In this blog we are going to have a quick look at digital energy. One of the biggest problems with rising energy prices is that that many in the West on low incomes struggle to afford them. Since 2008 energy prices have risen in all countries and despite the plunge in oil prices have yet to fall to any significant extent. There are a number of reasons for this, excess profit taking by energy companies, rising gas prices due to a fall in the amount of easily extractable gases, a switch to renewables etc. In the future its impossible to predict with any certainty where prices are going to go. There are two competing trends. Renewable costs are falling fast and are soon going to be cheaper than conventional fuels. Conversely there is need to electrify the whole economy. This requires not only a huge amount of new generating capacity but also massive grid reinforcement. This could raise prices.
So the fuel poverty could get better or worse. Those of us who have been thinking about this have proposed a number of solutions covered in other blogs on this site. These include the idea of a carbon ration to fairly share out energy resources or direct subsidy through bills by those who can pay to those who cannot. This happens already to an extent in the UK. The last idea is to directly pay someone’s bills or part of it. This is made safer by digital energy.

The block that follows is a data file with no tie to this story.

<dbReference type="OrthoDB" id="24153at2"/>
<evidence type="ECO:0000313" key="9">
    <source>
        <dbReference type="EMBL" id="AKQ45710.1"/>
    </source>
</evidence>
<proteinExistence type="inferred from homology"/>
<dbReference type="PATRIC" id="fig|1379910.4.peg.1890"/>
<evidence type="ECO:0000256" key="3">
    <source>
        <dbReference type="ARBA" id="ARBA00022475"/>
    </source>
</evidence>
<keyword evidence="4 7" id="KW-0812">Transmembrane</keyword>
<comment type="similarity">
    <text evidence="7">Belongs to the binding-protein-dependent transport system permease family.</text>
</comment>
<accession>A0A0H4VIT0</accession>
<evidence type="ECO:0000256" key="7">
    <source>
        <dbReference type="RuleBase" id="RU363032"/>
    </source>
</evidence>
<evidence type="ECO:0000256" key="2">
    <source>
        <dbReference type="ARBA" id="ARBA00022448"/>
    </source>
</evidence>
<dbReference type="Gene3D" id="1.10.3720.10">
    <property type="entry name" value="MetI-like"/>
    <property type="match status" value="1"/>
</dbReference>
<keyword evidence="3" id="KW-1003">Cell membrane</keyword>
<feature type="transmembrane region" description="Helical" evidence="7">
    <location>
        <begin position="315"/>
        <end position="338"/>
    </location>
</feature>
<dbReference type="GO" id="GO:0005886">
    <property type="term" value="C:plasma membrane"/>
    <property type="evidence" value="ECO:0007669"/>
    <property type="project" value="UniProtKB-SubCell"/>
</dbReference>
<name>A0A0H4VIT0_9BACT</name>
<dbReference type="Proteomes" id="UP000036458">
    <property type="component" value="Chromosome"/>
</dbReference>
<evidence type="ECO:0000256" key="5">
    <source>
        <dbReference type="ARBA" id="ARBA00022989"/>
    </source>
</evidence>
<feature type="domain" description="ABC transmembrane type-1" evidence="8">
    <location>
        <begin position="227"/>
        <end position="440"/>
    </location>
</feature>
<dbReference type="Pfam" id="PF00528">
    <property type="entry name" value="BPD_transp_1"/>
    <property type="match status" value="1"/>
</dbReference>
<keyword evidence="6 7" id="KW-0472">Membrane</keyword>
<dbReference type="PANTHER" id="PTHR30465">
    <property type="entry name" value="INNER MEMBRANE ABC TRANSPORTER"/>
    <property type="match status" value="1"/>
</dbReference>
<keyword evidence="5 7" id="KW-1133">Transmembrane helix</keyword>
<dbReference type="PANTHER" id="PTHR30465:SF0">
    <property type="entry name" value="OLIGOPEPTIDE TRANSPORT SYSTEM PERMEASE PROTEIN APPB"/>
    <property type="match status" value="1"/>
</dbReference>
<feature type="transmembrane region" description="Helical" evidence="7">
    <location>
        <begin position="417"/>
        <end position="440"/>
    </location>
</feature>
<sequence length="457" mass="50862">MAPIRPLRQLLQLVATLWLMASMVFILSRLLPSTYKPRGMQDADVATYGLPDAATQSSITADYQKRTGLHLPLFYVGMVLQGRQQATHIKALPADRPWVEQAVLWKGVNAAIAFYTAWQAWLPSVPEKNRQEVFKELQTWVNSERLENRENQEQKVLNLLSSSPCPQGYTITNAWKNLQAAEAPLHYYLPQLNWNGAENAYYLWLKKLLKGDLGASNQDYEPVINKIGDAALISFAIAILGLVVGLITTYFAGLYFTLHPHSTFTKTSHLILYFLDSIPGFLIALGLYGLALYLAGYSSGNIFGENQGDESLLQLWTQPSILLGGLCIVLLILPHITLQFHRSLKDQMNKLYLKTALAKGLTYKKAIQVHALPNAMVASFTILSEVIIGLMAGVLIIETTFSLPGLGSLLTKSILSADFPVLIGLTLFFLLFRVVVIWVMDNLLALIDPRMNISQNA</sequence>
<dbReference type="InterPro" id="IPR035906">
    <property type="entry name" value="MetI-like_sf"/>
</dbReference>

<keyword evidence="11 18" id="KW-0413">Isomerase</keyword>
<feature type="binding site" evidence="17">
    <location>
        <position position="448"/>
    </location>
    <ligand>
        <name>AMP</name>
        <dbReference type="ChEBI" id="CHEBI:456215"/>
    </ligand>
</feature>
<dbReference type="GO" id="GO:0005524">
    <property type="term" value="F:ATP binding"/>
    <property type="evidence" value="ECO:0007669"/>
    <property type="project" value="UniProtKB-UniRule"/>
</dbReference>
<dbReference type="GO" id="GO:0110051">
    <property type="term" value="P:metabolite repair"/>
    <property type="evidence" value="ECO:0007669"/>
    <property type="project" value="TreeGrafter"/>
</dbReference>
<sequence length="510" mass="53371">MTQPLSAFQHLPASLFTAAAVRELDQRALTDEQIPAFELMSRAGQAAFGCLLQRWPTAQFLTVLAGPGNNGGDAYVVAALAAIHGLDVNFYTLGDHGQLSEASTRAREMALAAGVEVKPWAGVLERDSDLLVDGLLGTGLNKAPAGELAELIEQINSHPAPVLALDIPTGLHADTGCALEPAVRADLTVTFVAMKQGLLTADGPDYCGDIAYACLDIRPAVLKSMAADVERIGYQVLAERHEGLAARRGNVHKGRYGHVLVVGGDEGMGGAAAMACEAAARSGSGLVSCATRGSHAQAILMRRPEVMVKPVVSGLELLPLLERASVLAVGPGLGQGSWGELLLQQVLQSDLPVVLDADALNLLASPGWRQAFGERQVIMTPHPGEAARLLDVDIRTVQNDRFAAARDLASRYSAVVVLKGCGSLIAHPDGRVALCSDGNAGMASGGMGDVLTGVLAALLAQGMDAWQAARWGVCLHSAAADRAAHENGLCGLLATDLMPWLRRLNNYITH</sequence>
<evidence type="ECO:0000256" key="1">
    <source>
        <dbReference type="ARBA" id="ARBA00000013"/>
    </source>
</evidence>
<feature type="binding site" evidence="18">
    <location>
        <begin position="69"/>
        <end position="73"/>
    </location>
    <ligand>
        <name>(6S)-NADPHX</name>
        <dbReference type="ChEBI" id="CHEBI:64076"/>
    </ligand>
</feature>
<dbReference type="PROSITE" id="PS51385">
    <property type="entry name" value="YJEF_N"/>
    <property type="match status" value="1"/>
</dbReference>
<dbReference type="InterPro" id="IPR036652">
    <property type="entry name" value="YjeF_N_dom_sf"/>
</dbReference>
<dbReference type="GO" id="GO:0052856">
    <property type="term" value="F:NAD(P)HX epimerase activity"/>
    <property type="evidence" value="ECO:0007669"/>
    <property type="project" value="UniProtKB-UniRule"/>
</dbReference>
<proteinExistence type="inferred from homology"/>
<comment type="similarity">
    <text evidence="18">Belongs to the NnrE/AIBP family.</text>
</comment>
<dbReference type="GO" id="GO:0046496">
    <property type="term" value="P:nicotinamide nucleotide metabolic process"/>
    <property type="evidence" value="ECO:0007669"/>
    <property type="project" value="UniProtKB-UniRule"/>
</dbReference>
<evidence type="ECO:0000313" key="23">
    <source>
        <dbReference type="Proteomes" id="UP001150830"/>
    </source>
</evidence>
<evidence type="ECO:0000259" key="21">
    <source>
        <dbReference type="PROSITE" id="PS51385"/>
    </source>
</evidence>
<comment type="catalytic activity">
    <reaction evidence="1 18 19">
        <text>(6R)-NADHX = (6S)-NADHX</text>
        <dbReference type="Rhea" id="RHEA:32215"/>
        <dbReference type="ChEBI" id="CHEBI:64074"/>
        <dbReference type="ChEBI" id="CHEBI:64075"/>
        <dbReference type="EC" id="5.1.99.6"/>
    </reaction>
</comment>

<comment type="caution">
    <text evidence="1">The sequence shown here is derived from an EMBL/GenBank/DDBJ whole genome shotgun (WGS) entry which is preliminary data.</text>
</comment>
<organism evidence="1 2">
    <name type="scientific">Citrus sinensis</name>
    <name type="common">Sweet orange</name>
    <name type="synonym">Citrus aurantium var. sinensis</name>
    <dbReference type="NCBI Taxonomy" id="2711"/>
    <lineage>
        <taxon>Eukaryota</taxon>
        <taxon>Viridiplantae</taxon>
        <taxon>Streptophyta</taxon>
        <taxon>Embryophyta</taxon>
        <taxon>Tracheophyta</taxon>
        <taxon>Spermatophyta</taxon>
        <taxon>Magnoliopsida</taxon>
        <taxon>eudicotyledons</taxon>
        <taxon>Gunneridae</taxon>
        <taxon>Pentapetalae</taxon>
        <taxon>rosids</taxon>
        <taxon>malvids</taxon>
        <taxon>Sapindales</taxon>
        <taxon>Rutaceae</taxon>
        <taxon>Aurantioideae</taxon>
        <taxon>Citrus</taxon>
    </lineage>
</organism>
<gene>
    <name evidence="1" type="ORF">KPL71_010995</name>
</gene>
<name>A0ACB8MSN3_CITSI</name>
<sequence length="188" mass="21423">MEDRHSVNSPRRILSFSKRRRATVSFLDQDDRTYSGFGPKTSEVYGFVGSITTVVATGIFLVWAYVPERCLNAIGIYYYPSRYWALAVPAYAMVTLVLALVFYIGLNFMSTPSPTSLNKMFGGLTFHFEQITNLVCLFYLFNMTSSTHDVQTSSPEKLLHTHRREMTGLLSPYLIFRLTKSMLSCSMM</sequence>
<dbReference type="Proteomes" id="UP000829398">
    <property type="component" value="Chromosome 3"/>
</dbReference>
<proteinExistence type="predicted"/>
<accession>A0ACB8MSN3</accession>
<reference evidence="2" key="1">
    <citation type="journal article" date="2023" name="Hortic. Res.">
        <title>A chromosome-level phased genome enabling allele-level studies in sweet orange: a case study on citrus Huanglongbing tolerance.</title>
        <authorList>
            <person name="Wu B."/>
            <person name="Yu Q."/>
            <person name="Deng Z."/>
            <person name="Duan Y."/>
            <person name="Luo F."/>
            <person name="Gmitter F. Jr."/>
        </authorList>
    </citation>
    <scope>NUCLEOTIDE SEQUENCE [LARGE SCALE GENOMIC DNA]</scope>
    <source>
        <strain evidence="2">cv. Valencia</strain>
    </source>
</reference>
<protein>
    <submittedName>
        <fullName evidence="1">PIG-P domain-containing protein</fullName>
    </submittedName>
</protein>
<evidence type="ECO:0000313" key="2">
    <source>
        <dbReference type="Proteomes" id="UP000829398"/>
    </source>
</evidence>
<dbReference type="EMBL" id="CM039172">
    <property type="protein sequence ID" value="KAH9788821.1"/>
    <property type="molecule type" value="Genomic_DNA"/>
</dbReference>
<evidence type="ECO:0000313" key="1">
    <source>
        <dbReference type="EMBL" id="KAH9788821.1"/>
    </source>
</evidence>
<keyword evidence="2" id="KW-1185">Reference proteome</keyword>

Most people have heard of bitcoin. Bitcoin relies on a technology called blockchain. Despite this link attempting to explain it in a way that 5 year old’s can understand its still difficult to get your head around. But basically its a decentralised digital ledger that does not go through banks. Every-time you buy something your purchase is verified its added in a block of transactions to the end of the file (hence the name). You get this enormous file spread over masses of computers. Its supposed to be unhackable. The idea of digital energy is that it fits in very well with a decentralised grid. So if I want to sell my excess solar power to someone else I can do. I can also give it to someone. I also found a site that is allowing you to donate “energy” to those without it in the developing world also using blockchain. This is quite a big story as you can see here and here.
There a variety of issues to overcome before this becomes a practical reality. First the technology as we have covered before uses a lot of energy although one of the proponents has modified the technology to get around this (or so they claim). Second the receivers have to be on the internet and tech savvy. Last it has to be safe to use. Its not a total solution to the idea of fuel poverty since it relies on voluntarism but it has great potential to change how we and the grid manage our energy.